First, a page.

Now as I said before, even if the dialogue in this film was ultimately cheesy and cliched, I honestly didn't feel it when it came to the dialogue between the airmen. But don't get me wrong, there was some really hokey dialogue in this movie, mostly coming from this one German who I'm guessing is the main 'villain', though it kind of doesn't make sense because aren't the WWII German soldiers in general supposed to be the villains? Anyway, this guy really just spoke in cliches saying lines like 'They're only rookies. This'll be easy' and 'Die, you stupid African!'. I'm not saying it's unnatural, but it just didn't feel right.

So in the end, Red Tails might not be that great of a film but for a January release, it is better than most of the films that come out around this time. This is a film that really could've been something great had it been written better, like fixing up the villain's dialogue for example. It also really didn't delve that much into the adversity that these men went through in order to become as famous as they are today. But even though that is the case, the cast still did a good job and the film ultimately does have great respect for the Airmen. Red Tails is kind of like Star Wars because of the doubt that studios had in this film being a hit. I salute George Lucas for, if anything else, getting this film made. It's not exactly as good as the original Star Wars films but it's an improvement over the prequels.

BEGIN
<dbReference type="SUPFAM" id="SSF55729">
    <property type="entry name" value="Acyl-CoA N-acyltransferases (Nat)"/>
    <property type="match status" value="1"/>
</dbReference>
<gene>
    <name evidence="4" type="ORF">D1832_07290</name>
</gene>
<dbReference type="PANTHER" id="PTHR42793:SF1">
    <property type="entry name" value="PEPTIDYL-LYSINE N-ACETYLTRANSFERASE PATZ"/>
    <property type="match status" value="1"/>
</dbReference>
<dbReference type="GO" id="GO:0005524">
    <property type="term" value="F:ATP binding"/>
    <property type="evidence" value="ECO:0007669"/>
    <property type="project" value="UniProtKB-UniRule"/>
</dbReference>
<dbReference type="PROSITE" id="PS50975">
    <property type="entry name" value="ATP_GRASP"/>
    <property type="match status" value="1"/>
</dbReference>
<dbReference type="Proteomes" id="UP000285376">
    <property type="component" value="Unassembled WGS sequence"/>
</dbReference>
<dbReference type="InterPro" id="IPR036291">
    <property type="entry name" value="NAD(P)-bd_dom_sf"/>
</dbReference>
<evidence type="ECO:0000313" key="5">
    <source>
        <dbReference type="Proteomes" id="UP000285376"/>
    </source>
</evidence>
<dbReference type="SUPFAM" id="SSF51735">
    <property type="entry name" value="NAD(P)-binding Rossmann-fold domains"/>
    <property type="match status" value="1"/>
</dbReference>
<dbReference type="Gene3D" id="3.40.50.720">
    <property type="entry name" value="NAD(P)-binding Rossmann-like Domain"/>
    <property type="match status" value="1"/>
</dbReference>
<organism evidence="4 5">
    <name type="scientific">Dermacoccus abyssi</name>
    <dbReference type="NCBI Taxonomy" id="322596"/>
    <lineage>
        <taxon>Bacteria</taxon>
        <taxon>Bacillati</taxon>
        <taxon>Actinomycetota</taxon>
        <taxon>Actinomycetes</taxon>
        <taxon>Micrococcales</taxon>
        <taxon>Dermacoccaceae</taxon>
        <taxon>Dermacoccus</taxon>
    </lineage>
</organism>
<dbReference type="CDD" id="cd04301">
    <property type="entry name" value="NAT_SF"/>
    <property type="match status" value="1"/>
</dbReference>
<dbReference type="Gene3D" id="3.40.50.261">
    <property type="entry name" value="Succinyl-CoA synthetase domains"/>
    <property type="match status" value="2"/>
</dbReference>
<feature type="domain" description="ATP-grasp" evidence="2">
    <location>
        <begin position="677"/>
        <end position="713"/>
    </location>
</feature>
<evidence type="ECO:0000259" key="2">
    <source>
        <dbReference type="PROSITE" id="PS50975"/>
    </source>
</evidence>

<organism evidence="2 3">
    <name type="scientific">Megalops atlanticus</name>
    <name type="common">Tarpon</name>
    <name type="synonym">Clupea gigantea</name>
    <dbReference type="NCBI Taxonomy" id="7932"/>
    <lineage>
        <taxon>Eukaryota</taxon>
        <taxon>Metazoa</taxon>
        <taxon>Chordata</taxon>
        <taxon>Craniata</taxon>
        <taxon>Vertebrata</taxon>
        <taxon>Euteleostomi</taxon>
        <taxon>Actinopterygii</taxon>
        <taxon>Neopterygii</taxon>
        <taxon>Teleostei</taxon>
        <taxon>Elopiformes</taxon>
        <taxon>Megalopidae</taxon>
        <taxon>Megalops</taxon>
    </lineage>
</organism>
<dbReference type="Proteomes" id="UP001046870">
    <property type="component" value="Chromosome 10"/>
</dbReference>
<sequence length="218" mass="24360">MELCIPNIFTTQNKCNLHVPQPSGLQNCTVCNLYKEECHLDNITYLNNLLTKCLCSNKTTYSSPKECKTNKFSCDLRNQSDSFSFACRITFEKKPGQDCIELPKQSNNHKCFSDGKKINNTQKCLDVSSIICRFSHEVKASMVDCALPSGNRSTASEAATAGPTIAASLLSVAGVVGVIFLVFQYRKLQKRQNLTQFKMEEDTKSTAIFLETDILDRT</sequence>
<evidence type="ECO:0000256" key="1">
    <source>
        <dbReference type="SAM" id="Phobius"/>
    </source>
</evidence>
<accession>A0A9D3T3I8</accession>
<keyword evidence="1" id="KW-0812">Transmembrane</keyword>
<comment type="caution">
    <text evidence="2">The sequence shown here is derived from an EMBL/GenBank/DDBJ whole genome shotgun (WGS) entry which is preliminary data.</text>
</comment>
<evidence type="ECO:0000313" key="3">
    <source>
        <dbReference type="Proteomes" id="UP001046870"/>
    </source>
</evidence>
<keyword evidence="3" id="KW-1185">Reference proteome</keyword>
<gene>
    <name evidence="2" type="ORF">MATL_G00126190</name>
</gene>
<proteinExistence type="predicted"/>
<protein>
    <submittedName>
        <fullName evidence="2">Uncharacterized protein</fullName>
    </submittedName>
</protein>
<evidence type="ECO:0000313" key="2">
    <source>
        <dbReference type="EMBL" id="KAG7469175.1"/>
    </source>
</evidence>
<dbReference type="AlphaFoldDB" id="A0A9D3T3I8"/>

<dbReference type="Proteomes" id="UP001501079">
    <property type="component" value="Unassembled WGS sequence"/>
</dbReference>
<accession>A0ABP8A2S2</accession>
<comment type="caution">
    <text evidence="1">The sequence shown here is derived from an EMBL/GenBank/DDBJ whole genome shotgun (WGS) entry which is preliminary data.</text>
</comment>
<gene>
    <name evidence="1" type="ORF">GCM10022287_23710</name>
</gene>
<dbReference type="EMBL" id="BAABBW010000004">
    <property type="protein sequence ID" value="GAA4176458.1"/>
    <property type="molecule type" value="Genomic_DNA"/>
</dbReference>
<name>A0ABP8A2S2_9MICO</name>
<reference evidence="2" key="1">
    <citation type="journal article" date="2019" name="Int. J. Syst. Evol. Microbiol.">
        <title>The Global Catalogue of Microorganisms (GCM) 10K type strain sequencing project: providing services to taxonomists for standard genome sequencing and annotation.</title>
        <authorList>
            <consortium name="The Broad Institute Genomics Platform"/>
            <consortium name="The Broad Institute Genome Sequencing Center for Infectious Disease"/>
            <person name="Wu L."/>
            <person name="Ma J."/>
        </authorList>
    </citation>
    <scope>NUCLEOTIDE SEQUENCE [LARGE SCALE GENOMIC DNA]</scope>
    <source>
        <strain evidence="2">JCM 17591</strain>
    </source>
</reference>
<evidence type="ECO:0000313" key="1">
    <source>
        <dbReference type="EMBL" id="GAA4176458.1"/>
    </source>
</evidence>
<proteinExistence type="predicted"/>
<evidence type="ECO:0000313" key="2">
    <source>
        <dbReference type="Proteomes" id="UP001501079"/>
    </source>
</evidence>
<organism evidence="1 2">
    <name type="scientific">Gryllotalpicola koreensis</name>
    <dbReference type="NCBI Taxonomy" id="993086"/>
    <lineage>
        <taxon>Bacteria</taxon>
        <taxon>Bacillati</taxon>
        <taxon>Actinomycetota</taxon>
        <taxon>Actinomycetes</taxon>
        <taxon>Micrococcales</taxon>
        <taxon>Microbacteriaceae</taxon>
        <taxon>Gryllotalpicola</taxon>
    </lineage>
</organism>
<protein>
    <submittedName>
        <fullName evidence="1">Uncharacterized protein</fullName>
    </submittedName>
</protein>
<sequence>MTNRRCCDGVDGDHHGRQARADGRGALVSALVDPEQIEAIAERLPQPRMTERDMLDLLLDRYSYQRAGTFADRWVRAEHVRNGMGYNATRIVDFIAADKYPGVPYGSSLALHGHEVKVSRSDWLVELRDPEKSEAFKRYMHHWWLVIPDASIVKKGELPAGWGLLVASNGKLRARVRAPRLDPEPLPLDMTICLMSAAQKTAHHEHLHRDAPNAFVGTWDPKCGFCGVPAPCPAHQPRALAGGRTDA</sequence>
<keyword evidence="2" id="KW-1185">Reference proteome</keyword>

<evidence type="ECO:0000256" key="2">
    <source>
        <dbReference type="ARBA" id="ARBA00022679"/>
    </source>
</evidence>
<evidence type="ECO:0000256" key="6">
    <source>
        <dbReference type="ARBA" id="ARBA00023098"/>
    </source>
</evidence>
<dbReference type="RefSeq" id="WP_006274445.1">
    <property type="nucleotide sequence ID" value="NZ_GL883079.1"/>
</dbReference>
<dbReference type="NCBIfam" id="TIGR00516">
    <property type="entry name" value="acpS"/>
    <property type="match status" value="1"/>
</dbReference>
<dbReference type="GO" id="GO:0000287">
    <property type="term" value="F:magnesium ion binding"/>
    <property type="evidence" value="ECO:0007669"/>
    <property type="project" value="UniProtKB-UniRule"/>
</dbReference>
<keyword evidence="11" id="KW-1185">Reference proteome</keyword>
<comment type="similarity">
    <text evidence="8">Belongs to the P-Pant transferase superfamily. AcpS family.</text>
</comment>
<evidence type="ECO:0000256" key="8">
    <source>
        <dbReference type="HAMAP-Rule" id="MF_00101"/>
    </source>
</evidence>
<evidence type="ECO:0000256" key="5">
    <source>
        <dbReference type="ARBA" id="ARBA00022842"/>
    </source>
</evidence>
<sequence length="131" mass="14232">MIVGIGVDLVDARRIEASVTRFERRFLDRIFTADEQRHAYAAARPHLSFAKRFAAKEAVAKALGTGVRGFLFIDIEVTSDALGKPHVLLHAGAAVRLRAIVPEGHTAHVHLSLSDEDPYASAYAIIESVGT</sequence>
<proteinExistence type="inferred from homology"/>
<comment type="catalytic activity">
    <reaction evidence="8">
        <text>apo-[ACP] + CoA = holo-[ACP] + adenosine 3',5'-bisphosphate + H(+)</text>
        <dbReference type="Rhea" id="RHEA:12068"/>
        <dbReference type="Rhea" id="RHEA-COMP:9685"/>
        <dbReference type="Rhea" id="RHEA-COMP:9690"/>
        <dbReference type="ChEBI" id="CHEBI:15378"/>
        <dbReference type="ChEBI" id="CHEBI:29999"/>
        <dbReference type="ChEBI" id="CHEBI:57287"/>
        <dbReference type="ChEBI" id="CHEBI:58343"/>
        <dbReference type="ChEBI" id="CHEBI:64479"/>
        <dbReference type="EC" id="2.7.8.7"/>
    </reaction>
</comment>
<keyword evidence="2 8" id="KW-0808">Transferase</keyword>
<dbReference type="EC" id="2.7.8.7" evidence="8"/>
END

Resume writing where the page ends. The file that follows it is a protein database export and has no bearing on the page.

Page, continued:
Cameron W. Johnson
Cameron W. Johnson

Super Reviewer

January 12, 2013